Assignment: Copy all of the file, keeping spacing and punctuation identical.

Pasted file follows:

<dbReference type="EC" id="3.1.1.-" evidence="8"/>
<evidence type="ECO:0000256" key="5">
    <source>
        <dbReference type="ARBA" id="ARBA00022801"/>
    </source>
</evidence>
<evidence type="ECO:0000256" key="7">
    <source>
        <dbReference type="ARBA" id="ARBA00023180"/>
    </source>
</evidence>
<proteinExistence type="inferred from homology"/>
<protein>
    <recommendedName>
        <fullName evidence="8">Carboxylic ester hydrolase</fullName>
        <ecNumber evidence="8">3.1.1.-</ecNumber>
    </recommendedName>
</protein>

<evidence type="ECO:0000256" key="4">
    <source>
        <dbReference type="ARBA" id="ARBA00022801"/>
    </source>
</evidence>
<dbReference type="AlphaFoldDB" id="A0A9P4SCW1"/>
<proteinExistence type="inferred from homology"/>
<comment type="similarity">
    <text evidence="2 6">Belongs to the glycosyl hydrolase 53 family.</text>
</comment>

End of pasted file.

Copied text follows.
<dbReference type="EC" id="3.1.1.-" evidence="8"/>
<evidence type="ECO:0000256" key="5">
    <source>
        <dbReference type="ARBA" id="ARBA00022801"/>
    </source>
</evidence>
<evidence type="ECO:0000256" key="7">
    <source>
        <dbReference type="ARBA" id="ARBA00023180"/>
    </source>
</evidence>
<proteinExistence type="inferred from homology"/>
<protein>
    <recommendedName>
        <fullName evidence="8">Carboxylic ester hydrolase</fullName>
        <ecNumber evidence="8">3.1.1.-</ecNumber>
    </recommendedName>
</protein>

<evidence type="ECO:0000256" key="4">
    <source>
        <dbReference type="ARBA" id="ARBA00022801"/>
    </source>
</evidence>
<dbReference type="AlphaFoldDB" id="A0A9P4SCW1"/>
<proteinExistence type="inferred from homology"/>
<comment type="similarity">
    <text evidence="2 6">Belongs to the glycosyl hydrolase 53 family.</text>
</comment>